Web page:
December 15, 2021

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In this week's issue

  • The mortality rate after rhino-orbito cerebral mucormycosis is high, especially in patients with severe COVID-19
  • Difluprednate monotherapy may be an effective treatment for non-infectious anterior scleritis
  • Microvascular changes measured by OCTA showed decreased vessel density in the deep capillary plexus of eyes with high myopia

Mortality in COVID-19-Associated Mucormycosis

JAMA Ophthalmology

COVID-19 and the rise of Rhizopus. Rhino-orbital-cerebral mucormycosis (ROCM) has been considered an exceedingly rare disease with high morbidity and mortality. However, recent studies have shown a markedly increased incidence in ROCM in patients with SARS-CoV-2 infection. While risk factors for ROCM such as diabetes and immunosuppression have been well characterized, relatively little is known about mortality and its predictors. In a retrospective case-control study of 73 patients diagnosed with COVID-19-associated ROCM, cumulative probability of death was 26% (95% CI 16-41%) at day 7 and 53% (95% CI 39-69%) at day 21. In a multivariate Cox proportional-hazards model, prior need for mechanical ventilation was a risk factor for death (hazard ratio [HR] 8.98, 95% CI 2.13-38.65). Protective factors included light perception or better visual acuity (HR 0.56, 95% CI 0.32-0.98) and intravenous amphotericin B (HR 0.31, 95% CI 0.06-1.43), although the latter effect was not statistically significant. These findings suggest a high mortality rate associated with mucormycosis infection following SARS-CoV-2 infection.

Difluprednate for the Treatment of Anterior Scleritis

American Journal of Ophthalmology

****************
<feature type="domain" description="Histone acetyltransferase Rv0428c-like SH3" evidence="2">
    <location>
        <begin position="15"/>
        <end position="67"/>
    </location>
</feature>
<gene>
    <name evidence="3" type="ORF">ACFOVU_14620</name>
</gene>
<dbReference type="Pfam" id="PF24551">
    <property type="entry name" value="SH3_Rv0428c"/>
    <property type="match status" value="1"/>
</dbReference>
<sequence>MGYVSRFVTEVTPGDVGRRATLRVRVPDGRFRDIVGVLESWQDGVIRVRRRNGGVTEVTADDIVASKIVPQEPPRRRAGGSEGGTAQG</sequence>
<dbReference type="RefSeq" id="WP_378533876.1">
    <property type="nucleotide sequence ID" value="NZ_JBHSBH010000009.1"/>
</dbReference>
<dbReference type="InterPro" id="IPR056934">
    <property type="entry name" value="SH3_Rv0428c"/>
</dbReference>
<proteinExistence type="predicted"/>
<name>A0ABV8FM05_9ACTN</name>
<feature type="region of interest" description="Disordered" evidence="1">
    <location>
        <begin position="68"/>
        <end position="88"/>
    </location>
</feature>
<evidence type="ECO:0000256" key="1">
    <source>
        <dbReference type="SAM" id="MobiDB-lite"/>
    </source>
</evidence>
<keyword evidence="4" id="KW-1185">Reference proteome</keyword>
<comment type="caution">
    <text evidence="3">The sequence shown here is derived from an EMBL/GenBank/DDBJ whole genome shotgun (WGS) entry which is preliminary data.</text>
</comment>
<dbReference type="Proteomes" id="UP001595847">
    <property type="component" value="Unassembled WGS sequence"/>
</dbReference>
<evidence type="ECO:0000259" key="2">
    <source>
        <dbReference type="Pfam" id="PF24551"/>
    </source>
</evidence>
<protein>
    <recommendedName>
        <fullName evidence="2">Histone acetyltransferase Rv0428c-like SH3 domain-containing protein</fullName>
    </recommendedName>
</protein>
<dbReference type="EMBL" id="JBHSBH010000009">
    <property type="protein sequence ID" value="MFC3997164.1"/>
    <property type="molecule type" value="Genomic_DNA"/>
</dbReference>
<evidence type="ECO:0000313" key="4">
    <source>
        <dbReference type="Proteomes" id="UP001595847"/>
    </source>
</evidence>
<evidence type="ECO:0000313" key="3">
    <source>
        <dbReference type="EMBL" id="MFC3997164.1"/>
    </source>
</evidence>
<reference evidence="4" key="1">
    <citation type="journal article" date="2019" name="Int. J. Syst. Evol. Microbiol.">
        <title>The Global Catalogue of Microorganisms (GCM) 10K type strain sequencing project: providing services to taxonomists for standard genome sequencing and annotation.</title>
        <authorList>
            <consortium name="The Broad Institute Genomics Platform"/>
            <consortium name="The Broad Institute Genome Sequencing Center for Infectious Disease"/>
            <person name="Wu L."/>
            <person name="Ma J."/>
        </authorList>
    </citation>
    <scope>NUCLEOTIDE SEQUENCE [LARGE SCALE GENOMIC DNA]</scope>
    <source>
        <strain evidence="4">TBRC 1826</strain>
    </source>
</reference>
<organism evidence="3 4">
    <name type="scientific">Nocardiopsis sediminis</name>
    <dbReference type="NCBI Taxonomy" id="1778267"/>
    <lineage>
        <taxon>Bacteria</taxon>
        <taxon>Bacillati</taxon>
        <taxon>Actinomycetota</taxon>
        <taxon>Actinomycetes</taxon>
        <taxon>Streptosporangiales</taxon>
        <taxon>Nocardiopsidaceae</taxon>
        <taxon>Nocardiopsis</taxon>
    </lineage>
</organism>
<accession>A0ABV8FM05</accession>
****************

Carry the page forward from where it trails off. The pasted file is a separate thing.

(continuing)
“Help my eye is inflamed!” Stand back, Difluprednate to the rescue! Anterior scleritis is a serious inflammatory condition which has been associated with a variety of autoimmune conditions, such as granulomatosis with polyangiitis or rheumatoid arthritis.  Currently, treatment for scleritis has been restricted to NSAIDs, corticosteroids, or immunosuppressives.  Liberman et. al has proposed an alternative corticosteroid, Difluprednate to be used specifically for the treatment of anterior scleritis. Utilizing a retrospective interventional case series design, the investigators set to pinpoint the side effect profile and efficacy of Difluprednate in the treatment of anterior scleritis. 25 patients (35 eyes) who utilized difluprednate as a single treatment agent were compiled and assessed for clinical resolution, increased best corrected visual acuity (BCVA), change in lens status, and decreased IOP. 86% of eyes were able to achieve resolution of scleritis with a median resolution time of 6 weeks. Initial dose of >4 times daily was associated with disease resolution (hazard ratio [HR] = 3.43, 95% [CI] 1.19, 9.88). Difluprenate monotherapy should be considered as an effective means to treat non-infectious anterior scleritis, however, this drug needs further study in a larger cohort of scleritis subgroups.